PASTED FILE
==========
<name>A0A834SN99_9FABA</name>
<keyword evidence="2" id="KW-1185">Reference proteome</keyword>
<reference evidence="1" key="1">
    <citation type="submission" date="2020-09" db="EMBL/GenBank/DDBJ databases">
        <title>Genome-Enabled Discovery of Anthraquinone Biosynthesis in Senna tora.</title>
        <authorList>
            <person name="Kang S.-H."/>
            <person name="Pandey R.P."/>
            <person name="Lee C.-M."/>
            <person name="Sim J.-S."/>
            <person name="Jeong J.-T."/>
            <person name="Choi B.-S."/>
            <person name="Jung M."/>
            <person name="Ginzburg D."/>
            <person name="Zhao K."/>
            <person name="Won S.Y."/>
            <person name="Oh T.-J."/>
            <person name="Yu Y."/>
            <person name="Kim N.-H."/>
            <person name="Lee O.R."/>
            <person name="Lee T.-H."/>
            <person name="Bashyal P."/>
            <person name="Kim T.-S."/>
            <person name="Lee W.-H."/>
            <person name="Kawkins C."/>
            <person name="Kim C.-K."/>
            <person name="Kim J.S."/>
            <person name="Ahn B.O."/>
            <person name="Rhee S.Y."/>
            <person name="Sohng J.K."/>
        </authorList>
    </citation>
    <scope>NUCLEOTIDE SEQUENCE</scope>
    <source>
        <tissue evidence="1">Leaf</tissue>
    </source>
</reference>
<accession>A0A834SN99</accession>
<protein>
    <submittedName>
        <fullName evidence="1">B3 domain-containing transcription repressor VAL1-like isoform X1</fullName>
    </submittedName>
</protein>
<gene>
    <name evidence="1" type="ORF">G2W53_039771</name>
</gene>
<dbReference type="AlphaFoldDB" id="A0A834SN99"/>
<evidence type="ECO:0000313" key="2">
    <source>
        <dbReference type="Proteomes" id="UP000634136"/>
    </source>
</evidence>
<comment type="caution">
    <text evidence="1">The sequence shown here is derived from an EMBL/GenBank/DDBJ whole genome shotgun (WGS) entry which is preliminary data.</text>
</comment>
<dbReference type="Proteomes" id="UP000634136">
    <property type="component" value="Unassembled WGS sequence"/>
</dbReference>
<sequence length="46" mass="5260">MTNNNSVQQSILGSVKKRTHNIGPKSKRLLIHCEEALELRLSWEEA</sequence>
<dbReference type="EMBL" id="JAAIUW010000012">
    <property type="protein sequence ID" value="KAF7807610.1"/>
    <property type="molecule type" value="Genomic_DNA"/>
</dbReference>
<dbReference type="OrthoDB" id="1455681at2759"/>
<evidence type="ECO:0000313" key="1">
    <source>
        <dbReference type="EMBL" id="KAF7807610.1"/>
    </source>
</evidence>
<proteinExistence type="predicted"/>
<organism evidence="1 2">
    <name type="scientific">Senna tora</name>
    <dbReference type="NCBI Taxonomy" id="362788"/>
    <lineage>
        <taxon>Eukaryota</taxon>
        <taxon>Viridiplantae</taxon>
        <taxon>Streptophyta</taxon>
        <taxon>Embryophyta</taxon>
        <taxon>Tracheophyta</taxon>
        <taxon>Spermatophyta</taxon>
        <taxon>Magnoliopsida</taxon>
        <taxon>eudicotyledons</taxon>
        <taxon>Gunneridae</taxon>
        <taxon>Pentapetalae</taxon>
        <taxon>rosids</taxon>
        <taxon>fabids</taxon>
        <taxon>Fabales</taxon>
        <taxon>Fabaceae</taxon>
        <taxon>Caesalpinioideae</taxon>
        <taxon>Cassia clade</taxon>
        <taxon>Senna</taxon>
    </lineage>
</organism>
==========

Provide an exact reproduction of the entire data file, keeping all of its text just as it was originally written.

<name>A0A834SN99_9FABA</name>
<keyword evidence="2" id="KW-1185">Reference proteome</keyword>
<reference evidence="1" key="1">
    <citation type="submission" date="2020-09" db="EMBL/GenBank/DDBJ databases">
        <title>Genome-Enabled Discovery of Anthraquinone Biosynthesis in Senna tora.</title>
        <authorList>
            <person name="Kang S.-H."/>
            <person name="Pandey R.P."/>
            <person name="Lee C.-M."/>
            <person name="Sim J.-S."/>
            <person name="Jeong J.-T."/>
            <person name="Choi B.-S."/>
            <person name="Jung M."/>
            <person name="Ginzburg D."/>
            <person name="Zhao K."/>
            <person name="Won S.Y."/>
            <person name="Oh T.-J."/>
            <person name="Yu Y."/>
            <person name="Kim N.-H."/>
            <person name="Lee O.R."/>
            <person name="Lee T.-H."/>
            <person name="Bashyal P."/>
            <person name="Kim T.-S."/>
            <person name="Lee W.-H."/>
            <person name="Kawkins C."/>
            <person name="Kim C.-K."/>
            <person name="Kim J.S."/>
            <person name="Ahn B.O."/>
            <person name="Rhee S.Y."/>
            <person name="Sohng J.K."/>
        </authorList>
    </citation>
    <scope>NUCLEOTIDE SEQUENCE</scope>
    <source>
        <tissue evidence="1">Leaf</tissue>
    </source>
</reference>
<accession>A0A834SN99</accession>
<protein>
    <submittedName>
        <fullName evidence="1">B3 domain-containing transcription repressor VAL1-like isoform X1</fullName>
    </submittedName>
</protein>
<gene>
    <name evidence="1" type="ORF">G2W53_039771</name>
</gene>
<dbReference type="AlphaFoldDB" id="A0A834SN99"/>
<evidence type="ECO:0000313" key="2">
    <source>
        <dbReference type="Proteomes" id="UP000634136"/>
    </source>
</evidence>
<comment type="caution">
    <text evidence="1">The sequence shown here is derived from an EMBL/GenBank/DDBJ whole genome shotgun (WGS) entry which is preliminary data.</text>
</comment>
<dbReference type="Proteomes" id="UP000634136">
    <property type="component" value="Unassembled WGS sequence"/>
</dbReference>
<sequence length="46" mass="5260">MTNNNSVQQSILGSVKKRTHNIGPKSKRLLIHCEEALELRLSWEEA</sequence>
<dbReference type="EMBL" id="JAAIUW010000012">
    <property type="protein sequence ID" value="KAF7807610.1"/>
    <property type="molecule type" value="Genomic_DNA"/>
</dbReference>
<dbReference type="OrthoDB" id="1455681at2759"/>
<evidence type="ECO:0000313" key="1">
    <source>
        <dbReference type="EMBL" id="KAF7807610.1"/>
    </source>
</evidence>
<proteinExistence type="predicted"/>
<organism evidence="1 2">
    <name type="scientific">Senna tora</name>
    <dbReference type="NCBI Taxonomy" id="362788"/>
    <lineage>
        <taxon>Eukaryota</taxon>
        <taxon>Viridiplantae</taxon>
        <taxon>Streptophyta</taxon>
        <taxon>Embryophyta</taxon>
        <taxon>Tracheophyta</taxon>
        <taxon>Spermatophyta</taxon>
        <taxon>Magnoliopsida</taxon>
        <taxon>eudicotyledons</taxon>
        <taxon>Gunneridae</taxon>
        <taxon>Pentapetalae</taxon>
        <taxon>rosids</taxon>
        <taxon>fabids</taxon>
        <taxon>Fabales</taxon>
        <taxon>Fabaceae</taxon>
        <taxon>Caesalpinioideae</taxon>
        <taxon>Cassia clade</taxon>
        <taxon>Senna</taxon>
    </lineage>
</organism>